Purpose: The purpose of this study was to determine whether capnography is a more sensitive monitor than auscultation of breath sounds in detecting ventilator/changes consistent with hypoventilation, obstruction, or apnea and in detecting ventilatory changes that can be associated with oxygen desaturation. Patients and Methods: Fifty-five patients received intravenous agents and supplemental oxygen to achieve a state of deep sedation or general anesthesia for removal of impacted third molars. The surgeon/anesthetist monitored respiratory status using a pretracheal stethoscope and direct observation. A blinded observer with no access to the patient or anesthetist monitored respirator/ status using capnography. A second observer monitored all respiratory parameters to allow for correlation between clinical and electronic monitors. Results: Ventilatory status was continuously represented by capnography. The Pearson correlation coefficient showed a positive correlation between increased end-tidal CO2 (P(ET)CO2) and decreased oxygen saturation that be-came stronger with greater positive changes in P(ET)CO2. An additive relationship was found between P(ET)CO2 and respiratory rate (RR), with increased P(ET)CO2 and decreased RR contributing to decreased oxygen saturation. Conclusions: Patients with nasal ventilatory exchange maintain this exchange throughout the anesthesia so that sampling of nasal P(ET)CO2 is an effective way to monitor ventilatory status. Respiratory depression or obstructive ventilatory changes detected by capnography showed a high sensitivity and low positive predictive value in detecting oxygen desaturation. The current technology does not show a clinically satisfactory correlation between P(ET)CO2 and oxygen saturation. However, a combined increase in P(ET)CO2 and decrease in RR suggested a trend of decreasing oxygen saturation.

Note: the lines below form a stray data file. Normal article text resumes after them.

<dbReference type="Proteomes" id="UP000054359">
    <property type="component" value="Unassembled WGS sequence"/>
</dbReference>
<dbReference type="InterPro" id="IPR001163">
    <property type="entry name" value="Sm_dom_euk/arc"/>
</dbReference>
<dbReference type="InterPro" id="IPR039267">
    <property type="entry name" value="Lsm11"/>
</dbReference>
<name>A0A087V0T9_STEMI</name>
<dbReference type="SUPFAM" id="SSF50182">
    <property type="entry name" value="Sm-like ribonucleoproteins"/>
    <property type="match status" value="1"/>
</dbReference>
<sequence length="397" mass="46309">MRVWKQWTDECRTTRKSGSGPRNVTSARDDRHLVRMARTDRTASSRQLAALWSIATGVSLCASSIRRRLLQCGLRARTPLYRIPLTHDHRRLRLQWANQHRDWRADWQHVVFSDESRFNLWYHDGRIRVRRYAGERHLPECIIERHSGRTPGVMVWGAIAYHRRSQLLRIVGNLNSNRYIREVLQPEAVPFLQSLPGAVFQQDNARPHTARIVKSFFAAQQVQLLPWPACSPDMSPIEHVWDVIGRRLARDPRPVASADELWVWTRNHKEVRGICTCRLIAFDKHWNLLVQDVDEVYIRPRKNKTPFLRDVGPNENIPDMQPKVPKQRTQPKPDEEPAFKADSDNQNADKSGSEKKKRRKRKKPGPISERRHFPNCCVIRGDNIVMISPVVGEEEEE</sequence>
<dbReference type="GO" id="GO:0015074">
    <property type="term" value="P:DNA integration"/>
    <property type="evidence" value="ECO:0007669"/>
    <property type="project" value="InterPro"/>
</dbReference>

ASJC Scopus subject areas
- Oral Surgery